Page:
With trembling: kiss the Son, lest he appear
In anger, and ye perish in the way.

If once his wrath take fire like fuel sere,
Happy all those who have in him their stay.

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PSALM III. AUGUST 9, 1653.-When he fled from Absalom.

LORD, how many are my foes!

How many those,

That in arms against me rise!

Many are they,

That of my life distrustfully thus say;
No help for him in God there lies.
But thou, Lord, art my shield, my glory,
Thee, through my story,

The exalter of my head I count :
Aloud I cried

Unto Jehovah He full soon replied,
And heard me from His holy mount.

I lay and slept; I waked again;
For my sustain ↳

Was the Lord. Of many millions
The populous rout

I fear not, though, encamping round about,
They pitch against me their pavilions.

Rise, Lord; save me, my God; for Thou

Hast smote ere now

On the cheek-bone all my foes;

Of men abhorr'd

Hast broke the teeth. This help was from the Lord;
Thy blessing on thy people flows.

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To love, to seek, to prize,

Things false and vain, and nothing else but lies?

Yet know, the Lord hath chose,

Chose to himself apart,

The good and meek of heart;

(For whom to choose He knows)

Jehovah from on high

Will hear my voice, what time to him I cry.

Be awed and do not sin;

Speak to your hearts alone,

Upon your beds each one,
And be at peace within.

Offer the offerings just

Of righteousness, and in Jehovah trust.

Many there be that say,

Who yet will show us good?

Talking like this world's brood:

But, Lord, thus let me pray;

On us lift up the light,

Lift up the favour of thy countenance bright.

Into my heart more joy

And gladness thou hast put,

Than when a year of glut

Their stores doth overcloy,

And from their plenteous grounds

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With vast increase their corn and wine abounds.

In peace at once will I

Both lay me down and sleep;

For thou alone dost keep

Me safe where'er I lie;

As in a rocky cell,

Thou, Lord, alone, in safety makest me dwell.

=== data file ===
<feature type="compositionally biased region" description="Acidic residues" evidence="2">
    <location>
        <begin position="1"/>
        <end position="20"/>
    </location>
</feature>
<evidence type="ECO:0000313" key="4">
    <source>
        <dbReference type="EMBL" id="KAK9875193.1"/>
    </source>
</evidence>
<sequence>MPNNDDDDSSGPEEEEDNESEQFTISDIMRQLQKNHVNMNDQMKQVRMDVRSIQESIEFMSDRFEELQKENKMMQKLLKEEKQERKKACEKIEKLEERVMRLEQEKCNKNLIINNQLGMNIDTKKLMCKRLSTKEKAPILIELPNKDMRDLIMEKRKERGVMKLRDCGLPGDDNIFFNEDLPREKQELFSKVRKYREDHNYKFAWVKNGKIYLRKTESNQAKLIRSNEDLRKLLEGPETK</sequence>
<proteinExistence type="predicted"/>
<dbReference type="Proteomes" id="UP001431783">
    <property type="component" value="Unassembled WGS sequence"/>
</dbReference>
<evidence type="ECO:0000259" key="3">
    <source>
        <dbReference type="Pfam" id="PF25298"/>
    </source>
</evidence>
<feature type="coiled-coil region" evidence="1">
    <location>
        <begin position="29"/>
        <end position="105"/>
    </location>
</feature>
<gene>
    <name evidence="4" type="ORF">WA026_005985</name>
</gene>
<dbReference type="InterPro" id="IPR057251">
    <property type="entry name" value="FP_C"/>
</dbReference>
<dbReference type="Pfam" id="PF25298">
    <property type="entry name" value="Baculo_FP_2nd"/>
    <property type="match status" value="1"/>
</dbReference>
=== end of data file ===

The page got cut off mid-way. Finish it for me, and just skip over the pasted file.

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But I will, in thy mercies dear,

Thy numerous mercies, go
Into thy house; I, in thy fear,

Will towards thy holy temple worship low.
Lord, lead me in thy righteousness,

Lead me, because of those

That do observe if I transgress;

Set thy ways right before, where my step goes.

For, in his faltering mouth unstable,

No word is firm or sooth;°

Their inside, troubles miserable;

An open grave their throat, their tongue they smoothe.
God, find them guilty; let them fall,

By their own counsels quell'd;

Push them in their rebellions all

Still on; for against thee they have rebell'd.
Then all who trust in thee, shall bring

Their joy; while thou from blame
Defend'st them, they shall ever sing

And shall triumph in thee, who love thy name.
For thou, Jehovah, wilt be found

To bless the just man still;

As with a shield, thou wilt surround Him with thy lasting favour and goodwill.

PSALM VI. AUGUST 13, 1653.

LORD, in thine anger do not reprehend me,
Nor in thy hot displeasure me correct;
Pity me, Lord, for I am much deject,

And very weak and faint; heal and amend me:

For all my bones, that ev'n with anguish ake,

Are troubled; yea, my soul is troubled sore;

And thou, O Lord, how long? Turn, Lord; restore

My soul; O, save me for thy goodness sake:

For in death no remembrance is of thee;

Who in the grave can celebrate thy praise?
Wearied I am with sighing out my days;
Nightly my couch I make a kind of sea;

My bed I water with my tears; mine eye
Through grief consumes, is waxen old and dark
In the midst of all mine enemies that mark.

Depart, all ye that work iniquity,

Depart from me; for the voice of my weeping

The Lord hath heard; the Lord hath heard my prayer;

My supplication with acceptance fair

The Lord will own, and have me in his keeping.

c Sooth is true.-T. WARTON.

& Deject. Dejected.-TODD